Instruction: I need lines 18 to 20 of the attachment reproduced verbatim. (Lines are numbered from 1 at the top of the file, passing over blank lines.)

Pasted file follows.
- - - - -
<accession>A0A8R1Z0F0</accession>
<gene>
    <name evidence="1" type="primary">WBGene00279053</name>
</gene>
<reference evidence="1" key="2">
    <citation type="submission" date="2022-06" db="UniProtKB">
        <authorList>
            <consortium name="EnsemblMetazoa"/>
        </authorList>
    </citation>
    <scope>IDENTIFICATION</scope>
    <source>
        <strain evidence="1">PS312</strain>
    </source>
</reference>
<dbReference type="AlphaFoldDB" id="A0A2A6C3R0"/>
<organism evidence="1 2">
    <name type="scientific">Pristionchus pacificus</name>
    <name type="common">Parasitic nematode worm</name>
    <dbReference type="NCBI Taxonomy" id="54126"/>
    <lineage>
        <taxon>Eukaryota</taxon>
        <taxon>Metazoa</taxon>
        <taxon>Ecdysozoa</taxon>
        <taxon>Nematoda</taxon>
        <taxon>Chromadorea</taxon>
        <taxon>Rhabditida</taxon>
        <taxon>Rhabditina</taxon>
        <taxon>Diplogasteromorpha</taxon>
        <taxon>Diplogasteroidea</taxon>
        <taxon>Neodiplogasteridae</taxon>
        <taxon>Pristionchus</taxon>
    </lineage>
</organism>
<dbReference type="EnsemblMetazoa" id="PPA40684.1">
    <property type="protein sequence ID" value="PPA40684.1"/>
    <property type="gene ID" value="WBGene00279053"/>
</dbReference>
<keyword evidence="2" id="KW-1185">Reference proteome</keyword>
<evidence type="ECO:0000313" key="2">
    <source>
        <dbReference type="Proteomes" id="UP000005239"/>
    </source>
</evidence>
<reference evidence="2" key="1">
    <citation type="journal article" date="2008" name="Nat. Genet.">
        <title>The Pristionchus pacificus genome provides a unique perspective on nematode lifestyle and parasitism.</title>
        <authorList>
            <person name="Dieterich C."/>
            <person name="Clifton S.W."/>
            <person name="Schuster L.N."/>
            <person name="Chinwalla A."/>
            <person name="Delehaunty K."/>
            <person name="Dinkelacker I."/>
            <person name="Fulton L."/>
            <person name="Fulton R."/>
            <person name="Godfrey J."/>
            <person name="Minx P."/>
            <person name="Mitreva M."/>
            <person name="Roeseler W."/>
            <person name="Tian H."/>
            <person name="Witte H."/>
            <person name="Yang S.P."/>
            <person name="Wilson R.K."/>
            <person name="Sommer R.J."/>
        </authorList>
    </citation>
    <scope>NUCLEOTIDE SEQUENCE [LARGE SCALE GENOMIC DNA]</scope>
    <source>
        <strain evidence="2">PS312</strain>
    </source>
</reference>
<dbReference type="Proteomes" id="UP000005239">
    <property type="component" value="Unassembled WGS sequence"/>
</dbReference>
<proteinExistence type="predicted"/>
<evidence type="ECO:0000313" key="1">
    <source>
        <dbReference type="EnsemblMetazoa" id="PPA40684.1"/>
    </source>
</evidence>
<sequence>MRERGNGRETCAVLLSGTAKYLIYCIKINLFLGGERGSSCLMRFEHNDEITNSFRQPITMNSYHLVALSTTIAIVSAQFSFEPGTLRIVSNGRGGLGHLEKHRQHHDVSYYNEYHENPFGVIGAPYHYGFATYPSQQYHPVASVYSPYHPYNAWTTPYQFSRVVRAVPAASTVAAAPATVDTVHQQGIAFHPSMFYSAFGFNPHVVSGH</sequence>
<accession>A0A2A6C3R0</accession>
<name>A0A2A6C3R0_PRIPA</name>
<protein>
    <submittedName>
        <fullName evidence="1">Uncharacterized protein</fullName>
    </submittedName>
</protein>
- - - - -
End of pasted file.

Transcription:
    <name type="scientific">Pristionchus pacificus</name>
    <name type="common">Parasitic nematode worm</name>
    <dbReference type="NCBI Taxonomy" id="54126"/>